Big Apple Bargain

Discover New York's food and culture on a weekend trip for less than you would expect

$500 Getaway


THE BIG APPLE ISN'T MEANT to be experienced on a budget. A Saturday night at the Marriott Marquee in Times Square is $369 on, and a modest dinner for two hovers near $100.

The recent surge in gas prices isn't helping. Round-trip airfare for two from Baltimore-Washington International Thurgood Marshall Airport to LaGuardia International Airport is topping $600 this summer.

Just try to get side-by-side seats to Wicked on a weekend before Labor Day at anything less than the "premium" price of about $300 per ticket. And God forbid, you wander into Tiffany's or Bergdorf Goodman. Unless you plan to window shop in a straight jacket, you will drop the equivalent of your monthly mortgage on Fifth Avenue.

But as my boyfriend, Eric, and I recently discovered, a weekend in New York can be enjoyed for less, if planned well. Our assignment was to spend two days in New York on $500 combined -- at the last-minute.

(The last-minute part is more our modus operandi than a journalistic requirement, and since we're inside parenthesis here and the average reader is likely to skip over this, I have to confess that Eric and I went a little over budget. Not by much. Just a little.)

So here is a step-by-step guide to soaking up New York on (a little more than) $500 for two.

Get on the bus

The best way to get from Baltimore to New York on the cheap: the multiple Chinese bus lines that depart round-the-clock from the TravelCenters of America Truck Stop at the Baltimore Travel Plaza off Interstate 95.

Booked online, the trip costs $35 round-trip.

Sure, you could drive. But it will cost more to fill up, park and pay tolls. Southwest has always been a friend to budget travelers, but its flights only get you to Long Island. To reach Manhattan, you have to add a $90 taxi ride. Each way.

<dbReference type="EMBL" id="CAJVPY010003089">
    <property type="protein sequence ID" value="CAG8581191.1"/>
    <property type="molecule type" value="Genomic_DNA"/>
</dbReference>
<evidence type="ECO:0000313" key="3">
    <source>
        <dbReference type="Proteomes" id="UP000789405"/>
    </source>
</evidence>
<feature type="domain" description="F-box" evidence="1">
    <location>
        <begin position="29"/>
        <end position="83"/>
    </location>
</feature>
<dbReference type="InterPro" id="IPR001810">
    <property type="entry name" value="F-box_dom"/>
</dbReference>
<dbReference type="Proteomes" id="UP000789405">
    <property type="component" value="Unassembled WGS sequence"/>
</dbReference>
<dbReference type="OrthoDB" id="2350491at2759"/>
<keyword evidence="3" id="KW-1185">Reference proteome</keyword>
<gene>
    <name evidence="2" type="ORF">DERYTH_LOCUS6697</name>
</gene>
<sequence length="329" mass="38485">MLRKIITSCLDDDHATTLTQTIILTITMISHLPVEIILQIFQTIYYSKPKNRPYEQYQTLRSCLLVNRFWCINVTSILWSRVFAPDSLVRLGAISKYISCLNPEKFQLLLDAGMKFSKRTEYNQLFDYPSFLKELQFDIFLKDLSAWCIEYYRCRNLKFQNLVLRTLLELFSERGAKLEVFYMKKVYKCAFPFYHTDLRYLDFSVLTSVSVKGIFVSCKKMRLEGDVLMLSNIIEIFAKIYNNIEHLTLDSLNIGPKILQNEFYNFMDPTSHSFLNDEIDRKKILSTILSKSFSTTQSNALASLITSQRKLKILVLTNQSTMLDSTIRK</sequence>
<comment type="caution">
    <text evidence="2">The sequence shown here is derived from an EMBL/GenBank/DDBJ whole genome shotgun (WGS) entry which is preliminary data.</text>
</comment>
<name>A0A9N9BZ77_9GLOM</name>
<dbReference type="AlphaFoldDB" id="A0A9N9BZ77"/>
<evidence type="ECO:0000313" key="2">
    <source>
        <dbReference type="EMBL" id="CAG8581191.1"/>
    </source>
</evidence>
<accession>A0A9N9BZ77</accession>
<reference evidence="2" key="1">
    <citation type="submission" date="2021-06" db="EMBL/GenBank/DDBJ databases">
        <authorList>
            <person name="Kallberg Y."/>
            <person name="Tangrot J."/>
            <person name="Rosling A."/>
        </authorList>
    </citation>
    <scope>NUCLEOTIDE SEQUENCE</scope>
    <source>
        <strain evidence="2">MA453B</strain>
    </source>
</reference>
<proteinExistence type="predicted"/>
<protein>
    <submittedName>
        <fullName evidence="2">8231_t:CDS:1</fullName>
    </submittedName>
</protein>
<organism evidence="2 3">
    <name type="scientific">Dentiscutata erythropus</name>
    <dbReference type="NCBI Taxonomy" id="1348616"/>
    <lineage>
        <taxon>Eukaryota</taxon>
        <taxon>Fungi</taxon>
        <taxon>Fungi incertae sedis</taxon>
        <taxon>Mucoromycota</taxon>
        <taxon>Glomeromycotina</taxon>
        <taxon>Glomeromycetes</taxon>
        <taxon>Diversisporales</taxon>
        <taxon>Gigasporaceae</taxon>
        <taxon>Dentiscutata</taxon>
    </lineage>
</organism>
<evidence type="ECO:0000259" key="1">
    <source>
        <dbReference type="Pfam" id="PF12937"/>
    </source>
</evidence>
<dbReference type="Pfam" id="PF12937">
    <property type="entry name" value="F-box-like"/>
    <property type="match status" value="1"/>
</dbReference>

Nothing, and I mean nothing, beats the Chinese bus lines on price, and all of them drop passengers off in the heart of Chinatown, a lower Manhattan enclave that should be experienced anyway.

However, I must warn you that the bus lines offer a level of comfort, reliability and convenience just a notch above hitchhiking.

Get a guide

If you are a Manhattan neophyte, travel guides are necessary if you want to avoid getting lost.

First rule on maps: six creases max, meaning do not buy one that unfolds to the size of a bus. Do buy one that is laminated, printed on cardboard-thick paper and can be carried in your back pocket. Also buy one that marks the colors, numbers and letters of the subway lines.

Unlike more manageable subway systems in Chicago and Washington, a New Yorker needs to know more than just the color of the line, and it has taken me several months and multiple visits to figure it out.

Silver Lining's Best Map of Manhattan ($5.95) and Red Maps NYC ($6.95) have saved us a lot of time in the past.

As for food, the 2006 Zagat Survey guide to New York restaurants ($13.95) is the only acceptable option.

Having dined at about a dozen Manhattan restaurants during the past six months, I can assure you that this 286-page, maroon-colored book is omniscient. (Divinely inspired, I swear.)

During our most recent trip, Zagat was off by less than five dollars on both dinners, including wine, appetizers and desserts. Its reviews of restaurants' cuisine, ambience and service were equally dead-on.

Get a hotel

Finding an affordable hotel was awful because we naively waited too long to start the search. Usually when I visit New York, I stay at Eric's apartment.

One of the most appealing Web sites was New York Magazine's "Cheap Guide NYC" and an article called "Best Hotels for $150 or Less."

After reading reviews on so many delightfully bohemian and affordable lodgings - the list included several bed-and-breakfasts - I thought that I had hit the jackpot and called for reservations: booked, booked, booked, answering machine, booked, booked and "I have one room available for $350 a night."

The search became so fruitless that I postponed the trip. But when I gave it one last go, I came upon the Wellington Hotel, one block south of Carnegie Hall and across the street from the Carnegie Deli.

I found it during an irritating search on Orbitz - the number of options in New York can make search engines unmanageable - but at $187.79 for a Saturday night stay and an unbeatable location, the Wellington was exactly what we needed.

If you walk across the street, you can stare straight at Times Square. Turn the other way, and there's Central Park.

This hotel isn't perfect - it's just perfect for the price and location. The front desk is smaller than a newsstand and was understaffed, causing us to wait in line to check-in, checkout and store and retrieve our luggage. (Check-in is after 3 p.m., and a room wasn't available earlier.)

Our room was small, the bathroom port-a-potty tight, and the hotel old. One of the shower nozzles leaked water, and the edges of the doors and walls were scuffed.

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